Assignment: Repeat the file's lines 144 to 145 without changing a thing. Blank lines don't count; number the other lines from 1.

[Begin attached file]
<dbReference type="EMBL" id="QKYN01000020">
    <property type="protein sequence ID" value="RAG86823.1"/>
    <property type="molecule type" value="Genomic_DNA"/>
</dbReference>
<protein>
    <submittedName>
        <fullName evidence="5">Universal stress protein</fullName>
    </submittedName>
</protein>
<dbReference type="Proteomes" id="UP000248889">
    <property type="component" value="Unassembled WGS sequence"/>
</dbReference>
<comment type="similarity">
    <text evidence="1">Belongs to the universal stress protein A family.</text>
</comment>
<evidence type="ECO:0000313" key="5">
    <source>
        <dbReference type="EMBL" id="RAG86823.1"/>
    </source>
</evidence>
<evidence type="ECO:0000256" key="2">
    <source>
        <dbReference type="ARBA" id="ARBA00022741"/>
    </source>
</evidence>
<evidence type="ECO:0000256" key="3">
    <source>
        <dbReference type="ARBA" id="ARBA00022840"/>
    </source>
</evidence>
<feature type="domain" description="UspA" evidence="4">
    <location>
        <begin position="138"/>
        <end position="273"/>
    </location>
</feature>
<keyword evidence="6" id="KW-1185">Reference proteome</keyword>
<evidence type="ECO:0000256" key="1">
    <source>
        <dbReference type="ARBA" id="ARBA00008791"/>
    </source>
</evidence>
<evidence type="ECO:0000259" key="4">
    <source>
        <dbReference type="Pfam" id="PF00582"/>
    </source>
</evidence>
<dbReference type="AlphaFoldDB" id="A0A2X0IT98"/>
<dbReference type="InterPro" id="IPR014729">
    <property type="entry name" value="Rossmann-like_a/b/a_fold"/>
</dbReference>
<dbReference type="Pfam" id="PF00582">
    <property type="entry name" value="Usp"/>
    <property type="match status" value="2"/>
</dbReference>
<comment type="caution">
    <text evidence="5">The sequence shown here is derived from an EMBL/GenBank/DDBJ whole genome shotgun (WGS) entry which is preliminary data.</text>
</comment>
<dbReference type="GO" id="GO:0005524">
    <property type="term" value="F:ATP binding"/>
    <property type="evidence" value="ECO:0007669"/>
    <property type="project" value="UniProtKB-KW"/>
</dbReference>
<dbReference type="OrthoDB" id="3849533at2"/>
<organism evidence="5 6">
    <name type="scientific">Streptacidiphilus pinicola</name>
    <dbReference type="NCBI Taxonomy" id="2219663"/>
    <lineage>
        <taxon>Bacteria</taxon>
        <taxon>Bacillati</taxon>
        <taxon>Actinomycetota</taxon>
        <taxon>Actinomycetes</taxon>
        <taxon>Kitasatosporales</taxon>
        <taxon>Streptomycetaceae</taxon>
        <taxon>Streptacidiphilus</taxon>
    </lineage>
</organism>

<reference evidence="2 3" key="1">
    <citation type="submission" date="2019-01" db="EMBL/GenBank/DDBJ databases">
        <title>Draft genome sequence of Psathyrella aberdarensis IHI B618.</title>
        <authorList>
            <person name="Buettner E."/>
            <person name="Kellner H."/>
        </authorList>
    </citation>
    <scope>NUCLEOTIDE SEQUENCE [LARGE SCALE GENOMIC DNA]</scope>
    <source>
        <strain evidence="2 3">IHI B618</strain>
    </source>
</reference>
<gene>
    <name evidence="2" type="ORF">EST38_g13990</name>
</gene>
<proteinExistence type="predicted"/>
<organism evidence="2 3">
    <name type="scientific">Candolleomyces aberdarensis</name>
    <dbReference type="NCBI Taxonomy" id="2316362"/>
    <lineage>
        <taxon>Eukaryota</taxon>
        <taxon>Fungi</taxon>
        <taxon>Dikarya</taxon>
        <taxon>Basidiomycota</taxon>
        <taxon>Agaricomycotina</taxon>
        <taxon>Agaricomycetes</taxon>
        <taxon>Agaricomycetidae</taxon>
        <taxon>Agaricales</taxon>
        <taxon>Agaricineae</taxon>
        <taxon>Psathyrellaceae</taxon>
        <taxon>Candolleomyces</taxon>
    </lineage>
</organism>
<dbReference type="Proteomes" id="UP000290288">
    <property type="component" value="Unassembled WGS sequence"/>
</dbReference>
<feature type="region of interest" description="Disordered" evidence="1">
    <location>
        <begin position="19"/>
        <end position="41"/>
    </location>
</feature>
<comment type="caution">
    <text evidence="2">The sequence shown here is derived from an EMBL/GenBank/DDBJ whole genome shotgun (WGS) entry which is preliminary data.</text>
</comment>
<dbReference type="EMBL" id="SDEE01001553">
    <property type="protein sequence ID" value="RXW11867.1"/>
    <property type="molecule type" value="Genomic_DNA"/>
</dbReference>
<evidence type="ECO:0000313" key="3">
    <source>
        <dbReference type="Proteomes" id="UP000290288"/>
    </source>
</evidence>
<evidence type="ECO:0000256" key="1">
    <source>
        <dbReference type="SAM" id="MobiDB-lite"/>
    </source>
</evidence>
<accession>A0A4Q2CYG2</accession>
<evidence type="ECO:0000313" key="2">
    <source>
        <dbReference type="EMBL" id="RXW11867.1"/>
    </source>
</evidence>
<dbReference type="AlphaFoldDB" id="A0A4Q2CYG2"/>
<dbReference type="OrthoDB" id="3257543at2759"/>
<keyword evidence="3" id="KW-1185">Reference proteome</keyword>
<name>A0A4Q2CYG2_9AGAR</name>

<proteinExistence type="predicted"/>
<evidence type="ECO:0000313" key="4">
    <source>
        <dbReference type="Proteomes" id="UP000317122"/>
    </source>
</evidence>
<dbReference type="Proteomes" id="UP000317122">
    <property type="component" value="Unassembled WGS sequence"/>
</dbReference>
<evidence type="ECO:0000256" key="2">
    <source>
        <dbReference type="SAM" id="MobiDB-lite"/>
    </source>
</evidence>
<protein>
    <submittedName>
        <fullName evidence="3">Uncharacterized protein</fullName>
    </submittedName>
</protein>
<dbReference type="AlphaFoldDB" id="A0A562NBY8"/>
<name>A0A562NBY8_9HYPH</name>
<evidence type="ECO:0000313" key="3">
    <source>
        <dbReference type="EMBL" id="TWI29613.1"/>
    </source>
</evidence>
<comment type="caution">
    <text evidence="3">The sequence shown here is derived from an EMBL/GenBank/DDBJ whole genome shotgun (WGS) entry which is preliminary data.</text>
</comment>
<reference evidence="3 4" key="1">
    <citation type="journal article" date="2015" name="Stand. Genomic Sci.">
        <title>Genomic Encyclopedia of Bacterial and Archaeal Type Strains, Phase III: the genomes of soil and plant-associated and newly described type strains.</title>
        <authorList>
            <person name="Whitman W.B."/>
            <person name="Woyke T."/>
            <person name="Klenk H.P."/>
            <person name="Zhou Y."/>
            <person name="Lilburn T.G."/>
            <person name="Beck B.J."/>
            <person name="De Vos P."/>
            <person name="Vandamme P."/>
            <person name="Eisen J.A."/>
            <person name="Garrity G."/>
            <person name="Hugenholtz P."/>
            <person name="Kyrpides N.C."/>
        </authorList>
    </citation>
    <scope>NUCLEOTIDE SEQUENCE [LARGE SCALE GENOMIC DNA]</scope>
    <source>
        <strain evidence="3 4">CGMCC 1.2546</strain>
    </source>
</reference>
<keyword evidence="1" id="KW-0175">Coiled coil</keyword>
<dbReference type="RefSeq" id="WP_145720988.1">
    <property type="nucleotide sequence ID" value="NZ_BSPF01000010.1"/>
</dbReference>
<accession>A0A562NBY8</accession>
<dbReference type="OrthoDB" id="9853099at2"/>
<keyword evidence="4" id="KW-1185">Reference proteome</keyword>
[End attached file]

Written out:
<dbReference type="AlphaFoldDB" id="A0A4Q2CYG2"/>
<dbReference type="OrthoDB" id="3257543at2759"/>